"I didn't get into the whole romance thing because I was always like, what's with these girls falling head over heels for these guys?
"I wanted an Asian girl who was intelligent and not annoying, a tomboy who's also very vulnerable. I wanted her to have full agency over who she wants to be and who she wants to be with at the end of the day. And I think these books are a step towards that."
2. Diard & Duvaucel
Pierre-Medard Diard and Alfred Duvaucel
Natural history/Epigram Books/Hardcover/188 pages/$40 before GST/Epigram Bookshop
This lush coffee-table book in English and French brings together drawings from the collection of French naturalists Pierre-Medard Diard and Alfred Duvaucel.
The duo accompanied Sir Stamford Raffles on his travels to Penang, Singapore and what is today Indonesia between 1818 and 1820. They commissioned artists to create hundreds of drawings of local flora and fauna, which were sent back with their specimens to aid the study of scientists in Europe.
From Kuhl's Gliding Gecko, a lizard with skin flaps, to the black-necked stork depicted on the book's cover, these drawings provide a valuable glimpse into what Singapore's biodiversity looked like some 200 years ago.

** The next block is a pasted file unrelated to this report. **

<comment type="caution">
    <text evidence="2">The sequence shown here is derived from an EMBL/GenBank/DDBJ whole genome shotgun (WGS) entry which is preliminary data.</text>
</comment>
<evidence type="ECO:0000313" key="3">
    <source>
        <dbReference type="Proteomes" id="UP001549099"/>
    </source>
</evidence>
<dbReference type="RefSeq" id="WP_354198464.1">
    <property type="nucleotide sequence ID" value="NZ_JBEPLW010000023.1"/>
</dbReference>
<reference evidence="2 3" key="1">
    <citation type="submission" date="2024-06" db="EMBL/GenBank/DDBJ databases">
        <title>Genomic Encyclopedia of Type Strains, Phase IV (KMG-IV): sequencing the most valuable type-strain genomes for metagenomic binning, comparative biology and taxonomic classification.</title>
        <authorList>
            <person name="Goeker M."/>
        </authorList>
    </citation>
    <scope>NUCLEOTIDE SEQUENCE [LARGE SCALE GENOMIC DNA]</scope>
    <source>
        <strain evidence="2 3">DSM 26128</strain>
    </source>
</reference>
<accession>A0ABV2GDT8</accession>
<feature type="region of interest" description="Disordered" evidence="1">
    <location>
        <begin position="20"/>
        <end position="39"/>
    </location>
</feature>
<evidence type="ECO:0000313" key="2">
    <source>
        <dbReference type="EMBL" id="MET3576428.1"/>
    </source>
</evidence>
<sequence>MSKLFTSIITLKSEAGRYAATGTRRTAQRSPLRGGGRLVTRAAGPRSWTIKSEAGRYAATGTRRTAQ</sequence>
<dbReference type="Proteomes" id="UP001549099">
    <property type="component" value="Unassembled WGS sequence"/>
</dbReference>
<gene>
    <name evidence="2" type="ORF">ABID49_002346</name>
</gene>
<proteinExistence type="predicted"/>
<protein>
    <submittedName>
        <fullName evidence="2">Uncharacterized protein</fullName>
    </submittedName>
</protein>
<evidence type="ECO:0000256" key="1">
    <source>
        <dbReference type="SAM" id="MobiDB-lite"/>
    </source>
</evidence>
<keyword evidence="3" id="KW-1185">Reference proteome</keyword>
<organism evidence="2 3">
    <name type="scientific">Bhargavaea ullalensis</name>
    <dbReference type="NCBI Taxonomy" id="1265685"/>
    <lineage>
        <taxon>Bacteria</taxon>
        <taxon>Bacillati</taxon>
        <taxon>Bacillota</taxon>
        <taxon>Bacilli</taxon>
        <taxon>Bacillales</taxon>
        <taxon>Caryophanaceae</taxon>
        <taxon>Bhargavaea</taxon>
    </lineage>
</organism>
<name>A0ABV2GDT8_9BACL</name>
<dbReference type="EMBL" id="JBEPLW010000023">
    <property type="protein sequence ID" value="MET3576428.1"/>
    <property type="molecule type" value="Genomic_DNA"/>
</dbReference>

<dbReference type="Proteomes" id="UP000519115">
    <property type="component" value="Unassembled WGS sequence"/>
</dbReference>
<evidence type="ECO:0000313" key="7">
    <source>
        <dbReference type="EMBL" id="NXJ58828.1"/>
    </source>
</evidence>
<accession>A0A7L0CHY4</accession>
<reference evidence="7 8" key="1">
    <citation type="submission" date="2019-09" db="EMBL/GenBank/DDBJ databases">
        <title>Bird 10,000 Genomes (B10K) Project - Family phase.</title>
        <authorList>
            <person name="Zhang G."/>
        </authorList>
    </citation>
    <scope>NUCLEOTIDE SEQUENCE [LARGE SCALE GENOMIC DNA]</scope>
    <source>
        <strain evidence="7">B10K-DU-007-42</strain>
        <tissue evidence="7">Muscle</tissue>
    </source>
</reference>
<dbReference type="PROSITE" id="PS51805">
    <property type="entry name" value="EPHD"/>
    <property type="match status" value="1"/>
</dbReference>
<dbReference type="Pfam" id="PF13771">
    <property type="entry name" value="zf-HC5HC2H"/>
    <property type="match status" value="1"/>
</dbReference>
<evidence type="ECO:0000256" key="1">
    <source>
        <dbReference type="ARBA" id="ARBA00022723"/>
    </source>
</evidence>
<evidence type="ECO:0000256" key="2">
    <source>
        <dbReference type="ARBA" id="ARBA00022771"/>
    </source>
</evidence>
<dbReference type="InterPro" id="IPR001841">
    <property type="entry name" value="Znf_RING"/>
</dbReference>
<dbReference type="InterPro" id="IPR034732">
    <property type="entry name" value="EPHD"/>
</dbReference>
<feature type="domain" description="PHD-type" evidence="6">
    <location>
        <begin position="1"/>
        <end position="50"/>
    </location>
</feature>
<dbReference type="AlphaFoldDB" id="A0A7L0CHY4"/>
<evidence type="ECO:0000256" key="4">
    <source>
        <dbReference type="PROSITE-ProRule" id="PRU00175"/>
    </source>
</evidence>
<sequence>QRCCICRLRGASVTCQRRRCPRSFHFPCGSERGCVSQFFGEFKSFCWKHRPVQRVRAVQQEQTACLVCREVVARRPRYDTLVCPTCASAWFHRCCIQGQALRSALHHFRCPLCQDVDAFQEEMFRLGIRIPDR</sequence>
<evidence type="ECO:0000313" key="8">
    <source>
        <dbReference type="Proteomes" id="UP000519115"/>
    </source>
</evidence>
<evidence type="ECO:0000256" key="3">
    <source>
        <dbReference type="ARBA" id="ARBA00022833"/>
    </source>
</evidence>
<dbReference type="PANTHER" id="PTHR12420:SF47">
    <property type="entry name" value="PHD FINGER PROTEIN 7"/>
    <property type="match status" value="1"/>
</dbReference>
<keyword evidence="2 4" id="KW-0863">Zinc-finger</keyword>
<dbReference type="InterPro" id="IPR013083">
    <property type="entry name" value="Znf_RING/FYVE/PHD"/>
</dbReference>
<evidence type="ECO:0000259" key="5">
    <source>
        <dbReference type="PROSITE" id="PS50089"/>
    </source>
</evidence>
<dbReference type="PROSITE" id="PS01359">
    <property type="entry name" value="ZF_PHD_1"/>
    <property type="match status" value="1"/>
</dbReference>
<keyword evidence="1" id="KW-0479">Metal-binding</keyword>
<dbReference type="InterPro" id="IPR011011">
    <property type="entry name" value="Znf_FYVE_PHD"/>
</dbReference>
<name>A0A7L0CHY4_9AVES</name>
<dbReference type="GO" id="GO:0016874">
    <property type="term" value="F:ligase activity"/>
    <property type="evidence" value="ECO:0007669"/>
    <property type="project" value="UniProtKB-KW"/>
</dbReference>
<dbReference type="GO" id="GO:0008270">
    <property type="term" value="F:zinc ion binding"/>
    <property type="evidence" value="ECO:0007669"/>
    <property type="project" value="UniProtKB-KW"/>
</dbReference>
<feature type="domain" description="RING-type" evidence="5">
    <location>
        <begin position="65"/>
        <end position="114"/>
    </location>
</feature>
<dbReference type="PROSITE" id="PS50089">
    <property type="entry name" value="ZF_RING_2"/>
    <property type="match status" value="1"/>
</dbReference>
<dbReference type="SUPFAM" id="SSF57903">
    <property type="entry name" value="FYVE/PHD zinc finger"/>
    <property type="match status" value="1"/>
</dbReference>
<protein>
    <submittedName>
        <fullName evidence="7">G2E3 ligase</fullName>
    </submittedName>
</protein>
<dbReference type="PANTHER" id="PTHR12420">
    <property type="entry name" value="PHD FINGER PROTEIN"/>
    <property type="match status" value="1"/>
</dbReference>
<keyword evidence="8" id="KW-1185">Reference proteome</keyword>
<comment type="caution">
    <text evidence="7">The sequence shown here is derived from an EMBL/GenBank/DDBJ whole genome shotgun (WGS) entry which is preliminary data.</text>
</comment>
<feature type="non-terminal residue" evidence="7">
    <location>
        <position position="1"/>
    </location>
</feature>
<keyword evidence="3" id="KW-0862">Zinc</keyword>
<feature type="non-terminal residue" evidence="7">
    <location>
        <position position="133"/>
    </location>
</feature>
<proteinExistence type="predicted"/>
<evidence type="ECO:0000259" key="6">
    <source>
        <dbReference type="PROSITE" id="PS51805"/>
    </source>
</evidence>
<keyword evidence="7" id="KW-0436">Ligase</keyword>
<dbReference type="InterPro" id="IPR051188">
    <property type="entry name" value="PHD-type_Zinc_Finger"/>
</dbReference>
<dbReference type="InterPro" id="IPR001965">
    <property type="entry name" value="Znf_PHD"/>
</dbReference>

Today, the Museum National d'Histoire Naturelle in Paris houses 120 of the drawings, while the entire collection has been digitised and transferred to Singapore's National Library.
This book, launched during the French festival Voilah! earlier this year, is a collaboration between the Embassy of France in Singapore and the National Library.
3. You Might Want To Marry My Husband
By Yap Swi Neo
Fiction/Monsoon Books/Paperback/223 pages/$19.80/Books Kinokuniya
Yap Swi Neo, a retired educator who was born in Melaka and now lives in Singapore, pens these 15 autobiographical stories, from the trials of the "Is the soup done?" test - which she was subjected to as a Peranakan girl by her first aunt to prepare her for marriage - to the story of a silent, nameless Malaysian bondmaid.
4. The Covid-19 Chronicles
National University of Singapore Yong Loo Lin School of Medicine
Non-fiction/World Scientific/Paperback/212 pages/$29.96/Books Kinokuniya
This book charts Singapore's Covid-19 journey into "peri-pandemic limbo". It collects the comic strips that the school has been putting out to educate the public about Covid-19 and also pays tribute to front liners.
5. Best New Singaporean Short Stories Vol. 5
Edited by Balli Kaur Jaswal
Fiction/Epigram Books/Paperback/274 pages/$26.64/Epigram Bookshop
This is the fifth volume of an ongoing series that collects the best Singaporean short stories published in the past two years. The offerings here range from The Prisoner by Yu-Mei Balasingamchow - a grim story about the wife of a man detained by the Internal Security Department - to Suffian Hakim's comic play on the idea of a double date in Who's Your Daddy?/Siapa Bapak Kau?
Correction note: An earlier version of this article said the Best New Singaporean Short Stories Vol. 5 collects the best short stories published in Singapore in the past year. This has been corrected.